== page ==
With the narcissist, the punishment never fits the crime. Usually there's not
even a crime to begin with. The narcissist may dole out harsh criticism, the
silent treatment or a combination of both to "punish" you and have you begging
for forgiveness. Remember, the narcissist is great at being the injured party,
even when the narcissist is actually the perpetrator.
There's no proportion. The drama doesn't end, no matter how much you tiptoe
around your home.
4) The narcissist is the greatest at everything
I remember being in church with the narcissist and listening to the criticism
fly. We were listening to a Doctor of Theology preach. But guess who knew more
than the pastor? You got it. The narcissist said he knew more. He also knew
how to dress better than the pastor, he said. It was difficult to focus on the
sermon and worshiping due to the barrage of criticism.
Narcissists also believe they are so good at life, that they shouldn't surround
themselves with anyone "less than" them. (If you'll notice they have few is any
good friends.) That's why the narcissist doesn't engage with anyone he feels
inferior or that can't do something for the narcissist.
5) The narcissist always has an agenda.
The narcissist almost does something with the end in mind. The narcissist must
get something from a situation or person, or the narcissist won't take part.
The narcissist looks at life like a Monopoly game. There's a strategy or
manipulative tactic put in place in order to gain money, people, and things,
regardless if it hurts the other person financially or emotionally. I've known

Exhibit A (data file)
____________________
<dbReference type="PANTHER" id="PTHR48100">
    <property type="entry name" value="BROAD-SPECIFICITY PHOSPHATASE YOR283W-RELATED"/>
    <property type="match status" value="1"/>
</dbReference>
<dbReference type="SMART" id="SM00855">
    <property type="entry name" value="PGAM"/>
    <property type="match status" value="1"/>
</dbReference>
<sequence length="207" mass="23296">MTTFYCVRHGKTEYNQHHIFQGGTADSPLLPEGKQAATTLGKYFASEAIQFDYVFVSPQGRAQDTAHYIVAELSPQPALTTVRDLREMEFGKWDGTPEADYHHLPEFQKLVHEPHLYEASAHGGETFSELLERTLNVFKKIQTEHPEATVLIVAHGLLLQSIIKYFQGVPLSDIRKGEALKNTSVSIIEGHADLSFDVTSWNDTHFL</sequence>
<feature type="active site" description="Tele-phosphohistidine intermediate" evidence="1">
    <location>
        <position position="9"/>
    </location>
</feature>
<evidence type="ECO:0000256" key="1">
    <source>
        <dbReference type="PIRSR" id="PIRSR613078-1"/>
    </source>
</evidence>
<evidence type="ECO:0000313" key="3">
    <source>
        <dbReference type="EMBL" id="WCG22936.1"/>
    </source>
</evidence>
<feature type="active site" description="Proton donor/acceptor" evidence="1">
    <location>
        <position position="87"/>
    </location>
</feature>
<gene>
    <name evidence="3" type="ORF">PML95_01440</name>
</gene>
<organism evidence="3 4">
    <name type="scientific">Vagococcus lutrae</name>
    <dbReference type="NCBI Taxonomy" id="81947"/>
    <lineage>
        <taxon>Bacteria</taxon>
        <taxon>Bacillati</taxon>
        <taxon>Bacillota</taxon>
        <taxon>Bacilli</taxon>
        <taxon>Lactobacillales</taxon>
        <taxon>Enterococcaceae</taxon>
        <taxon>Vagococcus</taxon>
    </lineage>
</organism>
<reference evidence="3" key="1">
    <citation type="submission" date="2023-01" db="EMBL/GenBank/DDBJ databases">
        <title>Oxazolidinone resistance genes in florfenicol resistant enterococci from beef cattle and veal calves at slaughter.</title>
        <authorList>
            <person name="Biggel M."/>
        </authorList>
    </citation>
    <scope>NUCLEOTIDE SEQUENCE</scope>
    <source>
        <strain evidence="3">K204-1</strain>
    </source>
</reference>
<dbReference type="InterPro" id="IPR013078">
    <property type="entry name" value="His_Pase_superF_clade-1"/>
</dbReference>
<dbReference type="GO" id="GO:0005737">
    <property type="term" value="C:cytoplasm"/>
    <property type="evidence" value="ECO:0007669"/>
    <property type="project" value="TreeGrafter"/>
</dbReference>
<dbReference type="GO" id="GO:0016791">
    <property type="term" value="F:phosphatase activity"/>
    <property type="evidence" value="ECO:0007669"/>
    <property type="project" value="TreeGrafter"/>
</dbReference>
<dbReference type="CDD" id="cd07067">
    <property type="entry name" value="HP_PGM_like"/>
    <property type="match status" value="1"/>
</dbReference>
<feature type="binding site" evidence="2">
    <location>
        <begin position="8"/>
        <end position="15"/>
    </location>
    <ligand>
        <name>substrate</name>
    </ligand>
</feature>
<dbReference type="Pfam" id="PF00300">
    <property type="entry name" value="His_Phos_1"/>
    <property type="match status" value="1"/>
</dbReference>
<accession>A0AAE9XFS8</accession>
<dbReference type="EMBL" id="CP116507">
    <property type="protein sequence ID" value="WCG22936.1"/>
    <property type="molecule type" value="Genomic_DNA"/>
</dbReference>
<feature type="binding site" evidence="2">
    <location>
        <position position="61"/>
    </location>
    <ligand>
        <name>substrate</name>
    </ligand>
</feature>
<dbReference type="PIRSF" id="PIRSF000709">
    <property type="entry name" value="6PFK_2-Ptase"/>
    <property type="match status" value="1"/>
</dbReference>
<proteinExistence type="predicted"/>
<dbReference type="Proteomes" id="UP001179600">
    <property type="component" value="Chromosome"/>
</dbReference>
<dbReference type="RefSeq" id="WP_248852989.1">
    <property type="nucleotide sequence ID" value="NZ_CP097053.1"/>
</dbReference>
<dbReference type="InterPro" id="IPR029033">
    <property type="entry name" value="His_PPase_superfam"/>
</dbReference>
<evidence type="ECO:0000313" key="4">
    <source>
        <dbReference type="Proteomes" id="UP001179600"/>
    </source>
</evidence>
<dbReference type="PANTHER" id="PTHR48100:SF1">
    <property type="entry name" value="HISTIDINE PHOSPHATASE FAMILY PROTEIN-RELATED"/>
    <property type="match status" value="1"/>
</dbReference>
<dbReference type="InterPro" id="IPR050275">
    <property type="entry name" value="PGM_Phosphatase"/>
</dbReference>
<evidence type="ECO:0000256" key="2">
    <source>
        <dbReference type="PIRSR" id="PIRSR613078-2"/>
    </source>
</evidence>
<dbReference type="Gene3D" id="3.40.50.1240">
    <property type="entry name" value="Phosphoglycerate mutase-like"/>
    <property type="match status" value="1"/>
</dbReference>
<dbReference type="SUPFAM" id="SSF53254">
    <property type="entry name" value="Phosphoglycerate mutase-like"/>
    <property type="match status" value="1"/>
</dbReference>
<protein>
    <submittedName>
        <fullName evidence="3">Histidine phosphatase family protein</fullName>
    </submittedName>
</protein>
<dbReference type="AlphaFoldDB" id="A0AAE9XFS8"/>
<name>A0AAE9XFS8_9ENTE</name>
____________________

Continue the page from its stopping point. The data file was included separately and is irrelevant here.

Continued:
narcissists who leave an ex-wife and children homeless, while the narcissists
walk away free of guilt and trauma. If it works for the narcissist, then that's
how the narcissist believes the game should be played.
6) There is no peace with a narcissist.
The narcissist takes pride and pleasure in disrupting your world. Seeing you
in emotional pain is something the narcissist relishes. Why? The more pain you
carry, the easier it is for the narcissist to control you and those around you.
The narcissist also understands that if you are isolated due to your pain or
his control, then that's even better. He has you at his disposal, broken down,
ready to please.
Also, the narcissist likes for your home life, social life and professional
life to revolve around him or her. The narcissist does it by causing
disruption, then often fixing the problem he caused. For example, I can recall
numerous arguments the narcissist provoked, only to come back and give an empty
apology such as, "I'm sorry, but you push my buttons. Can you calm down and we
talk about this rationally?" The narcissist looks like the hero, and you're
left wondering what just happened.
Life with a narcissist is a rollercoaster. There are so many ups and downs,
all orchestrated to have high control. But there are ways to get off the roller
coaster. First of all, don't get on board in the first place. Focus on your
truth. Don't let the narcissist sway your beliefs of what you know to be true.
Journal or keep a notebook of incidents you know occurred.
Secondly, find some peace every day. Take the dog for a walk. Phone a trusted
friend. Get grounded in reality. There are good people out there who want you
to be healthy emotionally and physically.
Finally, live your best life. Avoid toxic people. If you can't avoid the
narcissist, put strong boundaries in place. The narcissist won't like it, but
you will become stronger. Time away from toxic people helps you heal and see
things clearly. You can more easily live your life. That's the best karma out
there. And you accelerate that karma by taking care of you.